Really interesting and common sense approach. There are certain details that require think tank time, such as at what speed should suspension load be measured and the F1 load levels too low/don’t take into account track undulation/air density, but overall a sound model. To me however, until a time when those responsible for F1 direction and health, namely CVC and Ecclestone’s successors in conjunction with FIA, are willing to invest the money, time, and suffer reactionary press while making wholesale infrastructure and goal changes, solutions will continue being band aids. There are many subjectively real or perceived problems with the… Read more »

Rapierman
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Rapierman

1. Duration in terms of time suggestion should also include a recommended target distance (i.e., 308 kilometers / 192 miles, etc.) 2. Admittedly, I’m more used to “gallons” of gas (petrol), but this year has showed that the gas limitation has had a negative effect on racing. I want my guys “on the limit” instead of just puttering around. That’s what racing’s supposed to be like, isn’t it? 3. Would also suggest adding in the following: Teams that exceed a limit “x” will pay a tax equal to 100% (or some such figure) of the amount of money exceeding the… Read more »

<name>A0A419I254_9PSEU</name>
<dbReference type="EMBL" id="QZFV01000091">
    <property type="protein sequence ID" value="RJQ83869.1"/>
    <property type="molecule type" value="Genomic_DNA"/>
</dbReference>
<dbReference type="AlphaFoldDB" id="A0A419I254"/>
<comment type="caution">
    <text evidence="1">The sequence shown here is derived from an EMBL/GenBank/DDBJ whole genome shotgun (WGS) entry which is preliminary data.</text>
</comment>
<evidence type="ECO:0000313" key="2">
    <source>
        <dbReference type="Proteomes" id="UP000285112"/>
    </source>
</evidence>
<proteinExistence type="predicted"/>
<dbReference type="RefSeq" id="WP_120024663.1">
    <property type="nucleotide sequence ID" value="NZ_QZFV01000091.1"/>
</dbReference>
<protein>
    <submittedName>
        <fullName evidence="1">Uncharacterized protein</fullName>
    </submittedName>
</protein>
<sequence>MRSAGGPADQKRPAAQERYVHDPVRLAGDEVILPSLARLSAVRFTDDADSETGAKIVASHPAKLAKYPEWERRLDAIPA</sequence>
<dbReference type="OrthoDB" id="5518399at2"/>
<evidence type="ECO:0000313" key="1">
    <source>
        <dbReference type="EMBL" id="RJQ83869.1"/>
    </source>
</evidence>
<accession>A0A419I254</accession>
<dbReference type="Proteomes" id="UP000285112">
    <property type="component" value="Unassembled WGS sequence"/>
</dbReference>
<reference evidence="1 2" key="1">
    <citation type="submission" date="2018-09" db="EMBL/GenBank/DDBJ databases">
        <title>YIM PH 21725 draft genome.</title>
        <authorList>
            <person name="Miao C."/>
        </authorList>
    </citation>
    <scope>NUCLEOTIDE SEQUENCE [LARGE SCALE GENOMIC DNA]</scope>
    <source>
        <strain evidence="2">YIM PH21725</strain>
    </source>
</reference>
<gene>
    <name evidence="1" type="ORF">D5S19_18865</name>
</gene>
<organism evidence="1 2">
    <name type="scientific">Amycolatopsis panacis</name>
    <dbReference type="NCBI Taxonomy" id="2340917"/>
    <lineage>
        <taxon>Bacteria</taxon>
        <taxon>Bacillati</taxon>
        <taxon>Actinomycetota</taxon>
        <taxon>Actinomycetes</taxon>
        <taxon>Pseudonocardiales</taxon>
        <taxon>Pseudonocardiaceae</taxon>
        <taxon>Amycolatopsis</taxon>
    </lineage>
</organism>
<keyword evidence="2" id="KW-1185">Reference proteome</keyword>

Cody
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Cody

2. I agree with that. Would you want refueling to return?

3. Also agree. It works well in American sports and are famed for parity, which is what F1 should strive toward, at least at the moment.

Rapierman
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Rapierman

I don’t think refueling has to return to make this work.

Tom Firth
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Tom Firth